A little more than three months into his tour as the 53rd U.S. Army Chief of Engineers and Commanding General of the Corps of Engineers, Lt. Gen. Thomas P. Bostick is analyzing what he has learned from a round of site visits and assessments of the state of the Corps. He sat down with ENR recently to talk about his findings and the challenges ahead.
Bostick, who assumed his new post on May 22, recently returned from Louisiana, where he surveyed areas hit by Hurricane Isaac. He says the $14.6-billion Hurricane Storm Damage Risk Reduction System the Corps built around the city of New Orleans after 2005's Hurricane Katrina performed "wonderfully well." But he adds that there is a "stark contrast" between areas inside the protective system and areas without, such as Plaquemines Parish, where non-federal levees overtopped, flooding several communities. Bostick says local and national leaders need to decide whether those communities will continue to build levees such as those overtopped or whether there will be federal involvement to provide further support to the region.
Bostick's military career began at West Point, from which he graduated in 1978. Within the Corps, he was director of military programs and commander of its Gulf Region Division in Iraq. Outside the Corps, he was the deputy director of operations of the National Military Command Center in the period that included Sept. 11, 2001.
Bostick, 56, says he has three main priorities in his new job as the chief of engineers. The first is to ensure the engineers perform as part of the Army at war. "We've got a military focus," he notes. "We need to defend and protect our nation. We are part of the military structure."
But he acknowledges that the pressure of proposed cuts to the defense budget—including a planned Army drawdown to 490,000 from 570,000 by the end of fiscal 2017, while the U.S. is still at war and a sluggish economy discourages many from voluntarily leaving the service— sets an unprecedented challenge for the Army and the Corps.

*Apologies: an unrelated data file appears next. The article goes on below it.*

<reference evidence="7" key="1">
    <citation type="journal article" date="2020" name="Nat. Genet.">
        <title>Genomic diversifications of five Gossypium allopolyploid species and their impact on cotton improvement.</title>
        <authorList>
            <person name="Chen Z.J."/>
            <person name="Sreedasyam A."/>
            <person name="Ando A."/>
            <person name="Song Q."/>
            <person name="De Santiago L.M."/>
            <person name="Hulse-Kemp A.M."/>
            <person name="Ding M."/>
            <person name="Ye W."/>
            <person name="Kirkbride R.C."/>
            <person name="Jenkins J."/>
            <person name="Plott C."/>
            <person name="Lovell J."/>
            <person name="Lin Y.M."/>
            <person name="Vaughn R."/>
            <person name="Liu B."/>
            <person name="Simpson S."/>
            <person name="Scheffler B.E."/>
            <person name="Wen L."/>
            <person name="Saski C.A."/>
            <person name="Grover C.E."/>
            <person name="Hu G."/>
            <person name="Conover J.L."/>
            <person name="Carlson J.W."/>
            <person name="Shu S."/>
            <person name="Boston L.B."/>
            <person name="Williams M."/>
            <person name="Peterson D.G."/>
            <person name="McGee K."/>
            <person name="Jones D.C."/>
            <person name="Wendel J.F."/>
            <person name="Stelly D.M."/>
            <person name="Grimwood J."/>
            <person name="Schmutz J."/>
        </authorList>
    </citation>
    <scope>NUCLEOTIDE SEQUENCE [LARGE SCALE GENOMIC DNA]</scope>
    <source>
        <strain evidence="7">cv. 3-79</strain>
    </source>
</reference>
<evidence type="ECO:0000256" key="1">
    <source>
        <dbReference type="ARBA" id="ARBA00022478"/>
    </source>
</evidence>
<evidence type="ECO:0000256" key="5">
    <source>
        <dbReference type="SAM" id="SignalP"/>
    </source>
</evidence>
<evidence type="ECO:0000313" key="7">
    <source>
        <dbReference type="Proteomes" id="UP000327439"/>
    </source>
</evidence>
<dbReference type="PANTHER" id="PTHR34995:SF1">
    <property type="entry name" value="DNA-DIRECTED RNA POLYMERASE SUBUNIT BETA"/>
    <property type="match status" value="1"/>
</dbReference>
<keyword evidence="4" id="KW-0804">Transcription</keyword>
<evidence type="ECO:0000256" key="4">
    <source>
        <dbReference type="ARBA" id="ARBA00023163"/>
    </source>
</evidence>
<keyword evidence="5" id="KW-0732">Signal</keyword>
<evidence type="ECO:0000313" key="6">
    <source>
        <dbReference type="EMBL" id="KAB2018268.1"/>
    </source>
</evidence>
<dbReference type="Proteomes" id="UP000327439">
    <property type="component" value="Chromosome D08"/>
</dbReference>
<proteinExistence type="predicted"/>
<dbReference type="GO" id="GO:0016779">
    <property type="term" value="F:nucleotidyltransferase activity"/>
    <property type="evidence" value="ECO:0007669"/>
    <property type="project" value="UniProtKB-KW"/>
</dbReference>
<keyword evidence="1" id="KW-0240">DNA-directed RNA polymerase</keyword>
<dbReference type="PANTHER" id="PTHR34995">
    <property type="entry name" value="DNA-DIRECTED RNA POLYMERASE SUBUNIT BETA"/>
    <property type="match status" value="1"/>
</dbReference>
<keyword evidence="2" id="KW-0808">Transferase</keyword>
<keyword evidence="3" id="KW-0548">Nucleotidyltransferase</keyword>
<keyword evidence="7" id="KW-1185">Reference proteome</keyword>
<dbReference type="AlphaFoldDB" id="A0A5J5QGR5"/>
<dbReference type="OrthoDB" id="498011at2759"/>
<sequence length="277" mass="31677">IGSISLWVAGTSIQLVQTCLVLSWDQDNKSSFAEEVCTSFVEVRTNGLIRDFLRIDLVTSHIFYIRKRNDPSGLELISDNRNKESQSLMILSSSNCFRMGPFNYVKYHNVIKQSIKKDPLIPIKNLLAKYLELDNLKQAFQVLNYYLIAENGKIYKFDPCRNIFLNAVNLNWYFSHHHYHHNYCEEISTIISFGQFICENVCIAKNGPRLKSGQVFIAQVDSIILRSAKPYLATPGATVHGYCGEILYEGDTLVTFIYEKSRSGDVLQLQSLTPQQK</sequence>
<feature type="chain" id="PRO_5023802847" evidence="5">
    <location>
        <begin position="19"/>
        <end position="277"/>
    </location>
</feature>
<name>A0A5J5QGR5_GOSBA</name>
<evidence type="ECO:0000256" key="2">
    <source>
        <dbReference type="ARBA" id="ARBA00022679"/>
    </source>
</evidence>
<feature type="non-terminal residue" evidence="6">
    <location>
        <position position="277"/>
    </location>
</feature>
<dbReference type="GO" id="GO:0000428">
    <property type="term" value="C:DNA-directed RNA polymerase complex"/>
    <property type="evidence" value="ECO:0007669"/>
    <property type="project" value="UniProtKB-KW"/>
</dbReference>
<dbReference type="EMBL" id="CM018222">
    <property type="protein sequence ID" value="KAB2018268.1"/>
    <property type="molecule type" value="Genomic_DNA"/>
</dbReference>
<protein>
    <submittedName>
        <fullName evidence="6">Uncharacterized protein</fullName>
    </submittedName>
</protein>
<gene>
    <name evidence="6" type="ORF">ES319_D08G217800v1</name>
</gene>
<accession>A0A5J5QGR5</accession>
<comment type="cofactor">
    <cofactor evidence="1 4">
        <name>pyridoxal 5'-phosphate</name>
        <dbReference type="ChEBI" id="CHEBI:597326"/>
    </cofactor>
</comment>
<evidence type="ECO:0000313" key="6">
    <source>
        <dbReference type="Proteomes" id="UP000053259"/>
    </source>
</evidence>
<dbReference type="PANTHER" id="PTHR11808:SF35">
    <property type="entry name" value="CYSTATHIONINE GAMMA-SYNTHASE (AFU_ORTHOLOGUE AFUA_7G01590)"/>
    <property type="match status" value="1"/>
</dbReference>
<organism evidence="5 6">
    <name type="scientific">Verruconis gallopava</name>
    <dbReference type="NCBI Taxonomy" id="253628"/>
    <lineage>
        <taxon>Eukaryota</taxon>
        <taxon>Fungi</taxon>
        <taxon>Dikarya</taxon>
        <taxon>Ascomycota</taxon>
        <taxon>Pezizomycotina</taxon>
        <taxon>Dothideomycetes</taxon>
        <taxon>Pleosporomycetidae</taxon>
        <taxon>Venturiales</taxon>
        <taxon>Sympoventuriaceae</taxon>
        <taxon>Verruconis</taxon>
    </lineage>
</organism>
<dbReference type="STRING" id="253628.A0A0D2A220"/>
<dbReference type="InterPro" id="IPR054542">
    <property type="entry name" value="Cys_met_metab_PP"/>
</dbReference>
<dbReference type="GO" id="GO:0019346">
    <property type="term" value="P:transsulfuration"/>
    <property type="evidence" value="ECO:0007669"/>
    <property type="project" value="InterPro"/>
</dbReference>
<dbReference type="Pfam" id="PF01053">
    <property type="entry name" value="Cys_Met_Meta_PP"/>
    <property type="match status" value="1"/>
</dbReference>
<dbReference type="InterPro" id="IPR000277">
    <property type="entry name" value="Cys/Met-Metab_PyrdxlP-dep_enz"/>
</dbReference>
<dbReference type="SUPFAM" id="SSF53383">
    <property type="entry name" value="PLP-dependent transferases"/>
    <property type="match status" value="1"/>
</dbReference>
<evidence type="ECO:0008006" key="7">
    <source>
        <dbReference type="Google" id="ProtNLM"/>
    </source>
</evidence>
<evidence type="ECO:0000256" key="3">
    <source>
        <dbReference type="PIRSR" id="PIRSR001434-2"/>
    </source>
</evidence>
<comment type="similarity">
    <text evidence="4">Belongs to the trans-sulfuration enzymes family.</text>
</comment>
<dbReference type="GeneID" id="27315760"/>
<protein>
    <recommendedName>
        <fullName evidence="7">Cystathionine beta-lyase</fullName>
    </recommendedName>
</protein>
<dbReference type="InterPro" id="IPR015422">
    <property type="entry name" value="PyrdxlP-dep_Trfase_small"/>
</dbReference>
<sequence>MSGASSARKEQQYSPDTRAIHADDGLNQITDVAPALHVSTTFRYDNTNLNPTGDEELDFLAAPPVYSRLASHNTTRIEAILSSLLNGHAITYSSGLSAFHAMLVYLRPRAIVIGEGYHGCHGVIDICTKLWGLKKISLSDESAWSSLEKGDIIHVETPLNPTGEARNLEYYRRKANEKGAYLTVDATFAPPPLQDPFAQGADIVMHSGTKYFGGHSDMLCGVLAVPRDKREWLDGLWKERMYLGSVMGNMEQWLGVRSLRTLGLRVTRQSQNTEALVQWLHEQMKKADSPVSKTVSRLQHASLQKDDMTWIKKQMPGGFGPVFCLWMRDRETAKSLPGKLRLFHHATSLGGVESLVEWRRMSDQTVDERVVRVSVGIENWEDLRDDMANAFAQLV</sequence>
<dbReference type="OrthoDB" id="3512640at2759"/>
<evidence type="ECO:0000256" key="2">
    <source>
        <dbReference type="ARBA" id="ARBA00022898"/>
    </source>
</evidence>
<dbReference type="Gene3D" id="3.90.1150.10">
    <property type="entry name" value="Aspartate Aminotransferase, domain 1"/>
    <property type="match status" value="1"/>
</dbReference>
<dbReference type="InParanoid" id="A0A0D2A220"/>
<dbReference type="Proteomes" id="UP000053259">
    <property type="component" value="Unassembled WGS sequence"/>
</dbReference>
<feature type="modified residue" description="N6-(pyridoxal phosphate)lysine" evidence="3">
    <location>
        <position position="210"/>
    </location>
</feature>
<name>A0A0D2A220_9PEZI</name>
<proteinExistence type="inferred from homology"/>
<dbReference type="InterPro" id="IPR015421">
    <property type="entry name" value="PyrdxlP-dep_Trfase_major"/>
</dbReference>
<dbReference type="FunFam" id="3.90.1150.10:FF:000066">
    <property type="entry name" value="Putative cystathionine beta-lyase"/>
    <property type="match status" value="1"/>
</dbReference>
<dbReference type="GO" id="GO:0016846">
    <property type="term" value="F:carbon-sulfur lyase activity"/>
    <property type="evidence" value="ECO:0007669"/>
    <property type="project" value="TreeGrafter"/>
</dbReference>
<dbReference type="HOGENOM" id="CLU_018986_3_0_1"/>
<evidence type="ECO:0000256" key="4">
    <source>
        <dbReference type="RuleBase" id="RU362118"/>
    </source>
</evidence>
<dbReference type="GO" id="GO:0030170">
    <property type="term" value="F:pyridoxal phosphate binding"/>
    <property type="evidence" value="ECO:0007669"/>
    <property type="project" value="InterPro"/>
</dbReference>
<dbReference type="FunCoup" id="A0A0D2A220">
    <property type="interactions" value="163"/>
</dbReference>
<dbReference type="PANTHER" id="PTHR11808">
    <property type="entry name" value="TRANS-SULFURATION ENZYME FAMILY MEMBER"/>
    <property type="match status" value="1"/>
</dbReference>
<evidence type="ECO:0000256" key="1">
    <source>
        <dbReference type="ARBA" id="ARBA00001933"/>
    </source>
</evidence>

Bostick's second priority is the Corps' civil- works mission. He says, "We're looking at transforming our planning process. For feasibility studies, we're looking at a '3 by 3 by 3' approach"—no more than three years, $3 million and three levels of review—and a document of no more than about 100 pages that would fit in a 3-in. binder.
Bostick also wants to refine budget planning to include more of a watershed-wide approach to civil works.
In project delivery, Corps civil-works managers have learned from military programs, including work on base realignment and closures, about the value of design-build and bringing contractors in early in a project's schedule. Those tools proved effective during the post-Katrina reconstruction in the New Orleans area.
Bostick says his third focus is "strategic process," which he notes is built on workforce development and leadership. "Everything begins and ends with people," says Bostick, who was the Army's deputy chief of staff for personnel before assuming command of the Corps. He's bullish on developing and managing talent, which is widely acknowledged as one of the military's areas of excellence.
Bostick says, "It's too early for me to say" whether the drawdown to a smaller military workforce and other trends will lead to a reduction in the number of Corps districts or divisions, but he says if budget sequestration takes effect, the impact would be "devastating" to the Army (see story, p. 9).